This lack of leadership and training was considered by investigator to be an extenuating factor in the conduct of the riverine boat crews, which made a series of bad choices starting with “blindly” deviating from course at the outset.
The two boat captains did not understand proper procedure for addressing an engine failure underway. They failed to keep their weapons manned while dead in the water to guard against a surprise attack. Both captains failed to exercise self-defense when the Iranians demonstrated hostile intent, the investigation found, due to a lack of understanding of how to do so. The lead boat captain surrendered both boats to the Iranian authorities, the probe found. While the military code of conduct acknowledges that troops may be captured, it forbids surrender if they have the means to resist.
And while detained, the crews showed some confusion about what they were permitted to say. The investigator found some volunteered pieces of information apart from name, rank and serial number, including the top speed of the riverine boats and the fact that the parent command owned a third boat. The sailors’ comment about telling their command the boats couldn’t make the journey demonstrated lack of trust in their chain of command to the detaining forces, the investigator said, and could have been used for propaganda purposes.
Discipline and recommendations
Despite the missteps of the captain of the lead boat, the investigating officer accounted for his junior rank and lack of fleet experience and oversight, recommending only that a copy of the investigation be forwarded to his commander for appropriate oversight.
“He was placed in a difficult position, albeit one in which his own actions placed him and nine other sailors in danger,” the investigating officer wrote. “His deployment to the Fifth Fleet area of operations lacked any form of oversight and he lacked basic mentorship and development from his entire chain of command. Left to his own devices, he emulated the poor leadership traits he witnessed firsthand within his own chain of command.”
The report also recommends discipline for the commander of the second boat and the coxswain who disobeyed the order to accelerate away, asking that the investigation be forwarded to their chain of command for action.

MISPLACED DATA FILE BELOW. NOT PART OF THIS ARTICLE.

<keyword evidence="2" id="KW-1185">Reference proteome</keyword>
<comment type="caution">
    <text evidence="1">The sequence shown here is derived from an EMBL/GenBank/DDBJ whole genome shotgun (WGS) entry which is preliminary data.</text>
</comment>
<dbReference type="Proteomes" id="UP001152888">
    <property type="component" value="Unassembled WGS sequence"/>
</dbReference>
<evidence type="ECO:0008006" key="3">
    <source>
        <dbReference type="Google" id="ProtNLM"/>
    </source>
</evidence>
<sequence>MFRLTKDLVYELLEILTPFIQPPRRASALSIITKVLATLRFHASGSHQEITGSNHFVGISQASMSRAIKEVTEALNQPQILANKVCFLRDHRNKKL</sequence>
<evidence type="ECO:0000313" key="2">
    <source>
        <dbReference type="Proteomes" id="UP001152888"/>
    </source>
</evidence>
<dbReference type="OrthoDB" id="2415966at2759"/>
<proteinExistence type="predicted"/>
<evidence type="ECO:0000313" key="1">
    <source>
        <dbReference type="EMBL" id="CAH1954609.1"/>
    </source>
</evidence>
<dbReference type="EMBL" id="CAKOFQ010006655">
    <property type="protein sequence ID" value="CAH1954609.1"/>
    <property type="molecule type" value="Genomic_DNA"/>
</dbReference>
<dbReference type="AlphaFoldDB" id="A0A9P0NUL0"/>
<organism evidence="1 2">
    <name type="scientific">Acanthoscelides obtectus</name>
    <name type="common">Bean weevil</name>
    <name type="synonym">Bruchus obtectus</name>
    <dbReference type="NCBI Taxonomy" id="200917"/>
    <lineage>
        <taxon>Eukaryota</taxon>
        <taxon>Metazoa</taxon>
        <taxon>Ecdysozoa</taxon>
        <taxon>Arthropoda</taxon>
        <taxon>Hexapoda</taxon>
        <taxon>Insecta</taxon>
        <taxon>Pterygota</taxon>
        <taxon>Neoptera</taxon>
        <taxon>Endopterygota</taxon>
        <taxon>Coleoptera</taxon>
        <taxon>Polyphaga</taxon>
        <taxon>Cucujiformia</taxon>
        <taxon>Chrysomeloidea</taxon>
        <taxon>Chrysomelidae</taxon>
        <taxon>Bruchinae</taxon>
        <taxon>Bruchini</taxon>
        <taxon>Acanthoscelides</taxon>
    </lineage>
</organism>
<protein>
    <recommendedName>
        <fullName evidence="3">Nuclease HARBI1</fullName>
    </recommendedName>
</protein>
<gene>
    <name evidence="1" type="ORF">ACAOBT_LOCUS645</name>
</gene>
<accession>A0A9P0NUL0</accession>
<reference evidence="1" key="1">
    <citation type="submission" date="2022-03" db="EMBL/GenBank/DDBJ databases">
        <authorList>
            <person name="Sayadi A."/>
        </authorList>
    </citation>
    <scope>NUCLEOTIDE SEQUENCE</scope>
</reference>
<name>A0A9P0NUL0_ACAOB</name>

Discipline is also recommended for Task Force 56 Commander Moses, the Task Force 56 chief staff officer, the commanding officer and executive officer of Coastal Riverine Squadron 3, and the Kuwait officer-in-charge at the time of the transit.
The Navy announced that CRS-3 executive officer Cmdr. Eric Rasch had been relieved from his post in May. Moses was relieved earlier this month. Actions regarding the other officers have not been made public to date.
The investigating officer also recommended an immediate operational training and readiness stand-down for Task Force 56 to ensure adequate training and readiness, as well as the implementation of monthly live-fire training and a review of policies and procedures for maritime operational centers.
In view of the confusion surrounding who was in charge and the chain of command once the riverine boats got underway and the lack of familiarity with the boats’ capabilities, the investigator recommended developing a career track “specifically for the competitive selection and detailing of post-department head surface warfare officers to officer-in-charge billets at the coastal riverine squadrons.”
The report casts a strongly unfavorable light on the actions of the Iranian guards, who the investigating officer found accosted and detained U.S. sailors in an innocent passage through territorial waters, against international norms. The riverine boats were inappropriately searched and communications wires cut, the probe found. And many of the sailors who were interrogated had their personal space invaded during periods of questioning as Iranian interrogators sought to intimidate them into giving up information.